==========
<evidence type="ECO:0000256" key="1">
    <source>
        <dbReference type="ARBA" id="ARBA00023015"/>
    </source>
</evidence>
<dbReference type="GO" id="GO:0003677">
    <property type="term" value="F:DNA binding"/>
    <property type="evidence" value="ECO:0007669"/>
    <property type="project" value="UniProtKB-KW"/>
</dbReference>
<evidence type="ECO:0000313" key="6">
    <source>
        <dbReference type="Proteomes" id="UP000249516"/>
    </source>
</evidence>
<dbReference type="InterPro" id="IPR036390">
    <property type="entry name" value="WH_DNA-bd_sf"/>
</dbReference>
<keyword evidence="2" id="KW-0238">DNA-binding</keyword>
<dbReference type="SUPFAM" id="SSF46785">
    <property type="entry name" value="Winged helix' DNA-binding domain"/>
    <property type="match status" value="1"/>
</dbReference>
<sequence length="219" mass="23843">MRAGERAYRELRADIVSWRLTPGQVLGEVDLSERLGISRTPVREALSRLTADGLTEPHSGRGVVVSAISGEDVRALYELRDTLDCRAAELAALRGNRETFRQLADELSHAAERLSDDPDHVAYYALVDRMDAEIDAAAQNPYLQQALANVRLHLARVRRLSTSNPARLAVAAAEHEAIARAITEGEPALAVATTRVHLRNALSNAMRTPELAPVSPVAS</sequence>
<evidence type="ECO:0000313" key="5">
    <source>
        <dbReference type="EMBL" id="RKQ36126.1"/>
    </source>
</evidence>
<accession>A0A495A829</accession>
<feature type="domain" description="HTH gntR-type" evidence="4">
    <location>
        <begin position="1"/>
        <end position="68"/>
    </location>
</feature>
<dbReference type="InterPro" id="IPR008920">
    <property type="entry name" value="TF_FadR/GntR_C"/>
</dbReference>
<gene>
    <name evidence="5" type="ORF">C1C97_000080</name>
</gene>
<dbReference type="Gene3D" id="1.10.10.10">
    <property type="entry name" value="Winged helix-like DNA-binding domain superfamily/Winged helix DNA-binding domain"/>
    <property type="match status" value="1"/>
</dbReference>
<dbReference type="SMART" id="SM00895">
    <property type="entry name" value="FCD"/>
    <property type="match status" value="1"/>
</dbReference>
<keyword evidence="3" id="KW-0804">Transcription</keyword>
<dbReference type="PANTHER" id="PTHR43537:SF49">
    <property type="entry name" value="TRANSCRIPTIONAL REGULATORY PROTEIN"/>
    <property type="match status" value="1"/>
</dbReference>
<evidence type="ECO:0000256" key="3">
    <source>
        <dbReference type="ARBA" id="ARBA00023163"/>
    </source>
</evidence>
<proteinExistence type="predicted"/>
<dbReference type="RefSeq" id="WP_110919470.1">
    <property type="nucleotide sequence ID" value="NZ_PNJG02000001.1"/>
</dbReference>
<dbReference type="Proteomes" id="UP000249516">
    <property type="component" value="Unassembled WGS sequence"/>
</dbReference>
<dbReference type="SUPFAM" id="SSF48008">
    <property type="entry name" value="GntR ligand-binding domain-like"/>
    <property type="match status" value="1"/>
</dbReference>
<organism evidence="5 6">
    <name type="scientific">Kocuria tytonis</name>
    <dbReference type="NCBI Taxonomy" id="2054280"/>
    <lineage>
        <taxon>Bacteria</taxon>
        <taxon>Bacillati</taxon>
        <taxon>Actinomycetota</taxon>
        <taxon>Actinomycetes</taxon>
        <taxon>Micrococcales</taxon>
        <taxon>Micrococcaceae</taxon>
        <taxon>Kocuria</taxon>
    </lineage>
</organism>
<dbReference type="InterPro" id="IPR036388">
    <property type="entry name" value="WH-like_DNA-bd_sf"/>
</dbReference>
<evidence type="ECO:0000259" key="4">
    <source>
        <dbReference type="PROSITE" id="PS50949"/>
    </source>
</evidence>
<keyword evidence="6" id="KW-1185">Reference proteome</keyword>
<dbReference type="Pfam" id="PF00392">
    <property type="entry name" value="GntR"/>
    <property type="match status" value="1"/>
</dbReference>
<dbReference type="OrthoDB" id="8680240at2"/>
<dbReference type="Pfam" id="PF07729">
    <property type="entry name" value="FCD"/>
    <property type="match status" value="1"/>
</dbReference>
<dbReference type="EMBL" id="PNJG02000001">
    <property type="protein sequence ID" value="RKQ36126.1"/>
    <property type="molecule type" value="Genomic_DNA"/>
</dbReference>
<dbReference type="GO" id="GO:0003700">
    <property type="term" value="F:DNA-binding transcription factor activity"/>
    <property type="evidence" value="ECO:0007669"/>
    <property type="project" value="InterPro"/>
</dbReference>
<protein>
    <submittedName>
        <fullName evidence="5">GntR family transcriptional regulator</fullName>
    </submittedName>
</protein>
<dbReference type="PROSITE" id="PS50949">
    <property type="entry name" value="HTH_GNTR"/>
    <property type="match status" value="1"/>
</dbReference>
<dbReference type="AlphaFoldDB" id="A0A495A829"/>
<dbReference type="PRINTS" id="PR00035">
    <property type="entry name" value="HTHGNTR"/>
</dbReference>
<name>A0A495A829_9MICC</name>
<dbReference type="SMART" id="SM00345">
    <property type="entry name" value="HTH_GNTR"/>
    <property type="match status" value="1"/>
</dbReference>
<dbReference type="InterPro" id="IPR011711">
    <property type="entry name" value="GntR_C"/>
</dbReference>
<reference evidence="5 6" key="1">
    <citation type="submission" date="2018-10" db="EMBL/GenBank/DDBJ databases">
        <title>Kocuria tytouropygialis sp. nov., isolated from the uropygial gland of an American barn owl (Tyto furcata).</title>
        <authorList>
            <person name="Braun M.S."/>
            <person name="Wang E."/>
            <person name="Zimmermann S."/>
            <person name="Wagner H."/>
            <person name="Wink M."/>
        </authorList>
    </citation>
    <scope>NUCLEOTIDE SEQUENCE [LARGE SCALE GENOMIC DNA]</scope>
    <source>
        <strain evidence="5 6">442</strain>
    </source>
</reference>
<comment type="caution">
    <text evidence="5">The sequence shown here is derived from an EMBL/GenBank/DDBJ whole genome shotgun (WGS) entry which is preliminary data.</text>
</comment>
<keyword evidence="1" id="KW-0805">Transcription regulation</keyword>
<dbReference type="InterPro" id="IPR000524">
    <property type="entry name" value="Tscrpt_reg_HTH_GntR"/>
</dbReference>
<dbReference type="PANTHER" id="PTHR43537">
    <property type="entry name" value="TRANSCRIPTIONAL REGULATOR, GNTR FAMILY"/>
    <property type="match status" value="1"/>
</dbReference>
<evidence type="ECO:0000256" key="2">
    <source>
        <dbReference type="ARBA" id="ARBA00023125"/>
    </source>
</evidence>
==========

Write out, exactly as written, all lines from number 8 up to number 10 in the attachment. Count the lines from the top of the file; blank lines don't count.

    <property type="evidence" value="ECO:0007669"/>
    <property type="project" value="UniProtKB-KW"/>
</dbReference>